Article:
As you may well know by following this blog, I adore reading and books. Yup, the actual printed, physical book. I love my ereader and have even purchased ebooks on it, but the vast majority of my personal library is printed books.
Not only that, I've opted to get specific editions of books in my library. Most ordinary or average reader will most likely get a book to just have it - "Oh I feel like getting Narnia by CS Lewis...ah, there it is!" in the book store.
Now, I only own a few books as 'collector's items' (not to be read but to 'kept', and I do read the books I own, but I still like to take care of them as best as I can. When it comes to getting a series of books (Harry Potter, A Song of Ice and Fire, etc..) to me, they all have to 'match'. I can't switch between hardback and paperback within a series - it just odd on the shelf to me. Also, preferably to have matching cover art.
There are a number of factors that go into why I get certain editions and formats of particular books. For starters, I'm not a really a big fan of the $10 mass market paperbacks. To me, that's the publisher saying 'Here is the cheapest possible ways of you owning this title....in both definitions of 'cheap'". What I like to take into account is price, size, quality of the printing (size of font, how good the paper is, etc..) and last but not least, the cover art.
It was a combination of when I got into Tolkien and Harry Potter that triggered this. This is one of the reasons why I enjoy bookstores - you get to see all the various editions of The Hobbit, and select the one that appeals to you the most.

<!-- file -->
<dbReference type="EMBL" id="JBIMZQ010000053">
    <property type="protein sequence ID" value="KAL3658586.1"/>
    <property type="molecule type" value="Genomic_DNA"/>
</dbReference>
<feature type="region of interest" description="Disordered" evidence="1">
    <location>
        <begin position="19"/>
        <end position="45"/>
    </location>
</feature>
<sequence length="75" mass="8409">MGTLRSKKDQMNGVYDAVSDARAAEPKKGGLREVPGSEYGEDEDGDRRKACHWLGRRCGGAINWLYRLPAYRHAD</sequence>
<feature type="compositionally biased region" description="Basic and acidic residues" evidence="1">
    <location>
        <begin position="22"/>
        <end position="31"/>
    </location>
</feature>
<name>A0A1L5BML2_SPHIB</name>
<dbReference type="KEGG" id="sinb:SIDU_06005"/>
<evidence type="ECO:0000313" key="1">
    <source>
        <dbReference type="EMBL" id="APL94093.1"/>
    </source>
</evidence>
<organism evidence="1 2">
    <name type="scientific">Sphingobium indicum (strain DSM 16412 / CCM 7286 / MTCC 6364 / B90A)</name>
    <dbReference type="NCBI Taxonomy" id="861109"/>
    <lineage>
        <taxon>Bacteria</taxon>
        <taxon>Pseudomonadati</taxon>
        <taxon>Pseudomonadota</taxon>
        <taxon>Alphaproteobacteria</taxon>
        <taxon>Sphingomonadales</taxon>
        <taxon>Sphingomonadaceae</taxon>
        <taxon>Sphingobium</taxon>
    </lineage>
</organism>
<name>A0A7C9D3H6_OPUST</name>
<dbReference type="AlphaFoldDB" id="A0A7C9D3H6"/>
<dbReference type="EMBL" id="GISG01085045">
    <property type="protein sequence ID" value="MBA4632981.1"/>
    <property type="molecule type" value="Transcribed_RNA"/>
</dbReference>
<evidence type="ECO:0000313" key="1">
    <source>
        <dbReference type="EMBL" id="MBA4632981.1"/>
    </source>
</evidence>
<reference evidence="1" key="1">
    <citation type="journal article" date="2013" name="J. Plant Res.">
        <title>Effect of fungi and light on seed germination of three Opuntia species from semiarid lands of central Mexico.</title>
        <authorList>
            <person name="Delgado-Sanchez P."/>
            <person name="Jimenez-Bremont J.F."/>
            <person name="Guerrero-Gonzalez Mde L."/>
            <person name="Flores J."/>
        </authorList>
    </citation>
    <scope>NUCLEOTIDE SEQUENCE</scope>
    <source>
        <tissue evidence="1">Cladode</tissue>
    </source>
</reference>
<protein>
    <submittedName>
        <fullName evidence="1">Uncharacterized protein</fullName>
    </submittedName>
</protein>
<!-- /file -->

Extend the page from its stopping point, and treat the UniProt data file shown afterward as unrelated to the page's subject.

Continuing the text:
Recently, I've taken an interest in reading and collecting 'the classics'.
I started with Penguin Classics, as they are the type of book I like - a nice trade paperback, good quality, pretty good font, some pretty good cover art etc... as I was looking for other books, I noticed that 'Modern Library' has some pretty good editions also. Since I got some titles in Penguin's classics format, I decided to stay with those for the most part.
Then, I noticed that Chapters was selling some slightly younger classic stories (same content) as the Sterling Classics. These are hardbacks with pretty attractive dust jackets, and a ribbon bookmark. One of the stories that I saw that existed in that format was The Story of King Arthur and His Knights by Howard Pyle. Penguin, and I'm sure Modern Library have other King Arthur titles but I hadn't seen that one in particular by them.
Finally, was Thunder Bay Press' 'Canterbury Classcis' and 'Word Cloud'. The 'Canterbury Classics' are among the most beautiful books I've ever seen. They are leatherbound, with a ribbon bookmarks, and gold edged pages. I'm not a fan of all the titles that exist in this format, but I've picked up a couple. Then there's the Word Cloud, which is leatherbound also, but more 'felixbound' like a leather jorunal that's flexible. Those are quite nice also. and I noticed, no offence meant to the publisher, but a 'watered down' version of the more 'prestine' Canterbury Classics. Say, The Divine Comedy exists as a Canterbury Classic. Well, in the Word Cloud, you get Dante's Inferno. Or, Canterbury will give you almost every Sherlock Holmes story there is in a huge book, but Word Cloud puts out The Adventures of Sherlock Holmes.
To conclude, if you want really nice editions of the classics, due check out "Penguin Classics", Modern Library's Classics, Canterbury Classics (as both leatherbound and Word Cloud flexibound) by Thunder Bay Press, and Sterling Classics.